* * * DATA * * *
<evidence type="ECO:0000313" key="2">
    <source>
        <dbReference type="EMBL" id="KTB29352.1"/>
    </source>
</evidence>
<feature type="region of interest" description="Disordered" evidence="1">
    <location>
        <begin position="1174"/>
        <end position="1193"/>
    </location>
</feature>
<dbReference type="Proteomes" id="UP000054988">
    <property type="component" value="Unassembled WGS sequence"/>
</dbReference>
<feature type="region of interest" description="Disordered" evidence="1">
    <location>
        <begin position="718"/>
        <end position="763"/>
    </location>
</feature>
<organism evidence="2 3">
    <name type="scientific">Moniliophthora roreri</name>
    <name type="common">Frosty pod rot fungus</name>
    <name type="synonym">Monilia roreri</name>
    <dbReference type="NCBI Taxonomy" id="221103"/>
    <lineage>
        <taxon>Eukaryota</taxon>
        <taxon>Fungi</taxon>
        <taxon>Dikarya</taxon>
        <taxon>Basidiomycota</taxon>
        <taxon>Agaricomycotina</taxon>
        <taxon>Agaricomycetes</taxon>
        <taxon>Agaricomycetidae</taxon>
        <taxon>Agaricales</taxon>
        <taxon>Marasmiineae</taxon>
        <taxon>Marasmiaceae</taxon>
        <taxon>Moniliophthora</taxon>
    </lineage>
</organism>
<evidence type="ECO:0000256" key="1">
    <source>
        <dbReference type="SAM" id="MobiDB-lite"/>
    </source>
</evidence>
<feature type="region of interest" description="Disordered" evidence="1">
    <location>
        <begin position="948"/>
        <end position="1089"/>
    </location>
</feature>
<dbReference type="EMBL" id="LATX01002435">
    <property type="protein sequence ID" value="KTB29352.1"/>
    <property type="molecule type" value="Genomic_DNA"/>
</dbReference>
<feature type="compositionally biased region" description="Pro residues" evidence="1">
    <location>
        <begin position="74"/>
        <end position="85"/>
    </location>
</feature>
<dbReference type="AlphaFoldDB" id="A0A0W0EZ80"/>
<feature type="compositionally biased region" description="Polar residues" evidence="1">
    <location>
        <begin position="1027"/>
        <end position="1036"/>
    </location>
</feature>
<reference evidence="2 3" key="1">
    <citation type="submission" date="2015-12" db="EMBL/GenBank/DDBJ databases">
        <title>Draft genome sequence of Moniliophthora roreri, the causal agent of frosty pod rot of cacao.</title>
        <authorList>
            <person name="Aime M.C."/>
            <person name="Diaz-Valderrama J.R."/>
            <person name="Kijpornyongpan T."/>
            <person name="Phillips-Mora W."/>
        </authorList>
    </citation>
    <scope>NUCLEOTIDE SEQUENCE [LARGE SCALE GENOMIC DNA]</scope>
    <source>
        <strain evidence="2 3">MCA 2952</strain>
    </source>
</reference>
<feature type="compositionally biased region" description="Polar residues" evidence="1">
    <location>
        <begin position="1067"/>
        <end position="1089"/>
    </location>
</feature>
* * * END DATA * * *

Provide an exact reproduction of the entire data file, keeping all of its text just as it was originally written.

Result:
<evidence type="ECO:0000313" key="2">
    <source>
        <dbReference type="EMBL" id="KTB29352.1"/>
    </source>
</evidence>
<feature type="region of interest" description="Disordered" evidence="1">
    <location>
        <begin position="1174"/>
        <end position="1193"/>
    </location>
</feature>
<dbReference type="Proteomes" id="UP000054988">
    <property type="component" value="Unassembled WGS sequence"/>
</dbReference>
<feature type="region of interest" description="Disordered" evidence="1">
    <location>
        <begin position="718"/>
        <end position="763"/>
    </location>
</feature>
<organism evidence="2 3">
    <name type="scientific">Moniliophthora roreri</name>
    <name type="common">Frosty pod rot fungus</name>
    <name type="synonym">Monilia roreri</name>
    <dbReference type="NCBI Taxonomy" id="221103"/>
    <lineage>
        <taxon>Eukaryota</taxon>
        <taxon>Fungi</taxon>
        <taxon>Dikarya</taxon>
        <taxon>Basidiomycota</taxon>
        <taxon>Agaricomycotina</taxon>
        <taxon>Agaricomycetes</taxon>
        <taxon>Agaricomycetidae</taxon>
        <taxon>Agaricales</taxon>
        <taxon>Marasmiineae</taxon>
        <taxon>Marasmiaceae</taxon>
        <taxon>Moniliophthora</taxon>
    </lineage>
</organism>
<evidence type="ECO:0000256" key="1">
    <source>
        <dbReference type="SAM" id="MobiDB-lite"/>
    </source>
</evidence>
<feature type="region of interest" description="Disordered" evidence="1">
    <location>
        <begin position="948"/>
        <end position="1089"/>
    </location>
</feature>
<dbReference type="EMBL" id="LATX01002435">
    <property type="protein sequence ID" value="KTB29352.1"/>
    <property type="molecule type" value="Genomic_DNA"/>
</dbReference>
<feature type="compositionally biased region" description="Pro residues" evidence="1">
    <location>
        <begin position="74"/>
        <end position="85"/>
    </location>
</feature>
<dbReference type="AlphaFoldDB" id="A0A0W0EZ80"/>
<feature type="compositionally biased region" description="Polar residues" evidence="1">
    <location>
        <begin position="1027"/>
        <end position="1036"/>
    </location>
</feature>
<reference evidence="2 3" key="1">
    <citation type="submission" date="2015-12" db="EMBL/GenBank/DDBJ databases">
        <title>Draft genome sequence of Moniliophthora roreri, the causal agent of frosty pod rot of cacao.</title>
        <authorList>
            <person name="Aime M.C."/>
            <person name="Diaz-Valderrama J.R."/>
            <person name="Kijpornyongpan T."/>
            <person name="Phillips-Mora W."/>
        </authorList>
    </citation>
    <scope>NUCLEOTIDE SEQUENCE [LARGE SCALE GENOMIC DNA]</scope>
    <source>
        <strain evidence="2 3">MCA 2952</strain>
    </source>
</reference>
<feature type="compositionally biased region" description="Polar residues" evidence="1">
    <location>
        <begin position="1067"/>
        <end position="1089"/>
    </location>
</feature>